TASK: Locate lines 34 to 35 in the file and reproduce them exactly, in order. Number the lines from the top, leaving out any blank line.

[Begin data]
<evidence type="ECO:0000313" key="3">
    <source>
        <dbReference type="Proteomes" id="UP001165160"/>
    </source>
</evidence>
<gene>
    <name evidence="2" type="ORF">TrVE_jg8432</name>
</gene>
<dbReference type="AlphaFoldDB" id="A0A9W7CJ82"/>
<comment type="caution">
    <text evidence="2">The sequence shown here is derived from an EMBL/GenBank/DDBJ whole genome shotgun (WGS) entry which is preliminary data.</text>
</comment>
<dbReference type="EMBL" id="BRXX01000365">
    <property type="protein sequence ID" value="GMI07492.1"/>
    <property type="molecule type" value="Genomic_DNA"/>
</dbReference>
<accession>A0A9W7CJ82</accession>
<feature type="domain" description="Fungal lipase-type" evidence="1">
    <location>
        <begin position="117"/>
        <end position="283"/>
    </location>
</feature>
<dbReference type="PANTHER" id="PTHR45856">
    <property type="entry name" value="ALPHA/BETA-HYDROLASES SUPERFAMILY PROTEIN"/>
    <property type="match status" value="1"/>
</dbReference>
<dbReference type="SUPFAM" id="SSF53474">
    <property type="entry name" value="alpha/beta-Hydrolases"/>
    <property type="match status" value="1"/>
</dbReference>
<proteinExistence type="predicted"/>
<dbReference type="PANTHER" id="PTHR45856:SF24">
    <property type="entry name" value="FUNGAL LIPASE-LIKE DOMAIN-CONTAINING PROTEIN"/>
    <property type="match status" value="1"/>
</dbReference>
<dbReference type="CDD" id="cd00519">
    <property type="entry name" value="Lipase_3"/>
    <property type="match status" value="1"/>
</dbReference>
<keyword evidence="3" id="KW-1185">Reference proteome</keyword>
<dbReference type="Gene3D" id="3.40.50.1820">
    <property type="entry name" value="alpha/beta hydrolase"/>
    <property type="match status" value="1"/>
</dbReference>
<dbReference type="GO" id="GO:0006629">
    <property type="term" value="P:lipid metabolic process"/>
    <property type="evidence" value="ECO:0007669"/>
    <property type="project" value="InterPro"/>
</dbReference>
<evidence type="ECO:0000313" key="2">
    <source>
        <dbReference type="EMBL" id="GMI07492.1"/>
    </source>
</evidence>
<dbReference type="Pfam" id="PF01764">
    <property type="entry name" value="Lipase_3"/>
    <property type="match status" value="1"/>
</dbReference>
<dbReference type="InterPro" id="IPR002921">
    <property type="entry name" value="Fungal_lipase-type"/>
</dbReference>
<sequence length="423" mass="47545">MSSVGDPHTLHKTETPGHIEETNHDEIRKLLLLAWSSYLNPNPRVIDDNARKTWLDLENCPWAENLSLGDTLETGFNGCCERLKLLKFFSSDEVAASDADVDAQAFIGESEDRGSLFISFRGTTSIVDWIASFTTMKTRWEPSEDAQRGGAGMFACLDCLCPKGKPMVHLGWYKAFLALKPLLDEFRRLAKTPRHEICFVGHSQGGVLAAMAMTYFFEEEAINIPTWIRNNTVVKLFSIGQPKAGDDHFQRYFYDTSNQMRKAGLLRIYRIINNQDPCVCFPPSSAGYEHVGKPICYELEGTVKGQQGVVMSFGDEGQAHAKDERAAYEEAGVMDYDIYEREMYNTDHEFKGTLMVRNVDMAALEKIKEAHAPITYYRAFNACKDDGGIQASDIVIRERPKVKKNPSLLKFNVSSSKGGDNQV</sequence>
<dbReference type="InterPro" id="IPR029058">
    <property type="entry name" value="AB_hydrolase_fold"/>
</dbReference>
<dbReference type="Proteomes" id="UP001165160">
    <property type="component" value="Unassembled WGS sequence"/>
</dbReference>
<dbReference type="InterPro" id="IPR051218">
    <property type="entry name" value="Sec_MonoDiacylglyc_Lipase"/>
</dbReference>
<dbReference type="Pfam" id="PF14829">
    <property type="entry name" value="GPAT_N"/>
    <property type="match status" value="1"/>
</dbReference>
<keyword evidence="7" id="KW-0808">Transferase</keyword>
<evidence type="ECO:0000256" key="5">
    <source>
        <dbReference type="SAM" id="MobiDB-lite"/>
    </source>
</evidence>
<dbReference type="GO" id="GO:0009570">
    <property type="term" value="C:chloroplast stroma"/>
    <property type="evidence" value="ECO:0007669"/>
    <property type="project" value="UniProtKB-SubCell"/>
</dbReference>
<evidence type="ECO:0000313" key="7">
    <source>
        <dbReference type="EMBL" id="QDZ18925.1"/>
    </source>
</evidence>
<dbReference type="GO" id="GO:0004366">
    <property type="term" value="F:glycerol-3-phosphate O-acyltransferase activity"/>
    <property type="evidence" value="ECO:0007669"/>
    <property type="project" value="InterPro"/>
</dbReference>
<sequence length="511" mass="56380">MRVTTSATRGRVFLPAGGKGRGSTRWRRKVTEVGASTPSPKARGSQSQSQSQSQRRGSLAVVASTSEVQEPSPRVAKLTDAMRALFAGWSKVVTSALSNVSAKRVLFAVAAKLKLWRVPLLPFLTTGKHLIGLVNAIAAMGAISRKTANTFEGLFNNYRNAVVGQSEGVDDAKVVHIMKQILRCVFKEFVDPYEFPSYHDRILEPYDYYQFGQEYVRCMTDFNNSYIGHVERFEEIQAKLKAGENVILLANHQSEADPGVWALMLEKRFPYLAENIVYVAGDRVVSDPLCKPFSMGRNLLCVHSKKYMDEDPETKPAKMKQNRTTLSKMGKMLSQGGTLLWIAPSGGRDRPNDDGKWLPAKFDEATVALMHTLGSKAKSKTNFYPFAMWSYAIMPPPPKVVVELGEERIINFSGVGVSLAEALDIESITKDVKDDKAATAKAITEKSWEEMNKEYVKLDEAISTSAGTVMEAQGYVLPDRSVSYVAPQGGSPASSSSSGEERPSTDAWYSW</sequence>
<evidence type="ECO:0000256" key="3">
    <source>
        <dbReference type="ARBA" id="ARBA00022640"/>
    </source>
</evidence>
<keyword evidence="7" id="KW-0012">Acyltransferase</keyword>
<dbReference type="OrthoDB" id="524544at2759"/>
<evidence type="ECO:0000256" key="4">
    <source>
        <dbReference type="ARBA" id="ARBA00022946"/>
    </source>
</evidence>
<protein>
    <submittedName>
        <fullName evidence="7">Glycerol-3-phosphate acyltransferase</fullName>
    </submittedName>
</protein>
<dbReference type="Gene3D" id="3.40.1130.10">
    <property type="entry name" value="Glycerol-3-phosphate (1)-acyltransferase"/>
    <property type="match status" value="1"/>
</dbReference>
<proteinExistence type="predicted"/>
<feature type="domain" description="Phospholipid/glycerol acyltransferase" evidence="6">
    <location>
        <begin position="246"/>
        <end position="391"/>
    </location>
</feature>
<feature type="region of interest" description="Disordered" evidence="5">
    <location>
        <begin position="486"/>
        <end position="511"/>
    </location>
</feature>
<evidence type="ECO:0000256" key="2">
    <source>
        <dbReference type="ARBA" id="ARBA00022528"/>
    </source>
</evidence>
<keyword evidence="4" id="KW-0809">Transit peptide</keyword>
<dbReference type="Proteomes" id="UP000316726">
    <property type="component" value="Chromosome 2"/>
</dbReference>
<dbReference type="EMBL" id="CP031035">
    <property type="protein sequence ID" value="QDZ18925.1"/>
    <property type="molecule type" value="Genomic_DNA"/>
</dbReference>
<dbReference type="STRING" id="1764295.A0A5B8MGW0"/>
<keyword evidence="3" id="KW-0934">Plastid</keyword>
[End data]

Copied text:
    <property type="entry name" value="FUNGAL LIPASE-LIKE DOMAIN-CONTAINING PROTEIN"/>
    <property type="match status" value="1"/>